Not Updating Your Equipment:

One of the main expenses for operating your business is the pricey screen printing equipment. It can be fascinating to continue using your outdated equipment because most screen printing machines can last for decades with routine maintenance.

Failure to upgrade your equipment as your company expands are severe screen printing mistakes that ultimately costs you time, money, and clients. New equipment can boost your output.

New screen printing equipment may require an initial investment, but it can pay off by accelerating the growth of your business and quality.

Not Thinning Your Ink to the Proper Consistency:

Several plastisol inks are in the market as ready to use, yet most inks are too thick to use directly from the container. Add some reducer to thin the ink and achieve the desired creamy, smooth texture. You get the danger of creating a blotchy or hazy outcome if you use too thick ink.

Sometimes, adding a small reducer will work, and other times, a thorough stirring will achieve the desired texture. In each case, spending the extra effort to do things perfectly will produce better outcomes.

Sticking to the Same Technique:

There are many fashion trends in the apparel sector, and screen printers work in this field. Experimenting with different inks and techniques will make your screen printing business relevant and growing.

Since customers want their t-shirts to feel softer and have a more “vintage” appearance, water-based and discharge printing has become popular. Detailed prints and distressed inks are also becoming more popular.

Because of these types of screen printing mistakes you lose out on the chance to grow your company when you rely too much on your primary line of technique and printing.

Using Many Angles on the Squeegee During the Paint Stroke:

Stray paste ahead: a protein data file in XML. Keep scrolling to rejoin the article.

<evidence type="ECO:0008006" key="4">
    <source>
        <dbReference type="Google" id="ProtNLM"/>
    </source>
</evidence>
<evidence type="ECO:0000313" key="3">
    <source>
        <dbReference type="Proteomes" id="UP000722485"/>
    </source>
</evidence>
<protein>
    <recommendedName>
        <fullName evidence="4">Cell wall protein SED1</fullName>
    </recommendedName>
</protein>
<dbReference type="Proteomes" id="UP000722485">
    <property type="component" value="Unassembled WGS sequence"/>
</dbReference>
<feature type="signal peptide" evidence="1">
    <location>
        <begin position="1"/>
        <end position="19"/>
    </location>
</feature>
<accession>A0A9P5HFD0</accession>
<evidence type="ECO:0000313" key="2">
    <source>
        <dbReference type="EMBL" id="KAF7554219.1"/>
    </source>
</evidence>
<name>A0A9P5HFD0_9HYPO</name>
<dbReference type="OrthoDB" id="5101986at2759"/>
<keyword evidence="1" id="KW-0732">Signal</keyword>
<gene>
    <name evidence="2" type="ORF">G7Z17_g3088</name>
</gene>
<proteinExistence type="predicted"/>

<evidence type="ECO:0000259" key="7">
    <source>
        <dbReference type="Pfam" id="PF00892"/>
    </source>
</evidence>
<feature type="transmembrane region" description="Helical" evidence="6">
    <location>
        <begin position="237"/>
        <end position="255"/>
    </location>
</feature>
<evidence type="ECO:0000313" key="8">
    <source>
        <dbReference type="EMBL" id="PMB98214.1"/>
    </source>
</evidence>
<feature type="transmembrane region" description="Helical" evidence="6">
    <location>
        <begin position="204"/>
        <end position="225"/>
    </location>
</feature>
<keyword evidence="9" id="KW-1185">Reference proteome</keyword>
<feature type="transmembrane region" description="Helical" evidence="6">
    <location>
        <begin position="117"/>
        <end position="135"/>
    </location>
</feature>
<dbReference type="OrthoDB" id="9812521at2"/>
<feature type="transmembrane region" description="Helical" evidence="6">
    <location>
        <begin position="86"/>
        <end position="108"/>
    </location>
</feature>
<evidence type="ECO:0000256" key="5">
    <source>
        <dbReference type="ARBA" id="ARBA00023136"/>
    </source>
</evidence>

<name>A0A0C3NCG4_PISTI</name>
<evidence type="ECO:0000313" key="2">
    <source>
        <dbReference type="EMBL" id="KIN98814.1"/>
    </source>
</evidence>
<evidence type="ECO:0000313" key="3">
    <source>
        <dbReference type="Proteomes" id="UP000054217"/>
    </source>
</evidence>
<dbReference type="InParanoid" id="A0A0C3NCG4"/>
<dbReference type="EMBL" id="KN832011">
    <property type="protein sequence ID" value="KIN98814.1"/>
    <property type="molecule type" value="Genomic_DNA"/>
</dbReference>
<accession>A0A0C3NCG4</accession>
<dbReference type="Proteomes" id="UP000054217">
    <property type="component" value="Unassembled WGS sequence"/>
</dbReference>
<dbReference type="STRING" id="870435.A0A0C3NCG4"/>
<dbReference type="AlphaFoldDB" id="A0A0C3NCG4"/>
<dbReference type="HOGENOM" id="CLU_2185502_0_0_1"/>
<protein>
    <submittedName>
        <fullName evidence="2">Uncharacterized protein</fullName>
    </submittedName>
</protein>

Although it could take a few tries to find the perfect angle, it’s preferable to start with the squeegee almost vertical and then tilt it about 15° off vertical for novices. With a quick, clean motion, pull the squeegee in your direction as well. That will produce a clear image. A longer hydrostatic pulse caused by an excessive squeegee tilt can cause splurging under the stencil gasket. This may cause the ink to flow in unwanted places, leaving blurry outlines and other unfavorable print faults.

Working with Dirty Equipment:

Cleaning the equipment is necessary between each project. Old ink from previous print jobs, lint from your previous substrate, or finger smudges take little to ruin your finished product. Keep your pallets clean, and wash your hands frequently to prevent contaminating your substrates with oil, dirt, or old ink.

If your finished product still has a stain, a spot gun can frequently save it. Spot guns let you apply a concentrated cleaning agent to stains, smudges, or fingerprints.


After reading this guide, you must be able to avoid some of the most common screen printing mistakes. Fixing screen printing mistakes can be done by trial and error. However, focusing on avoiding these 10 rookie mistakes, screen printers make better results while printing.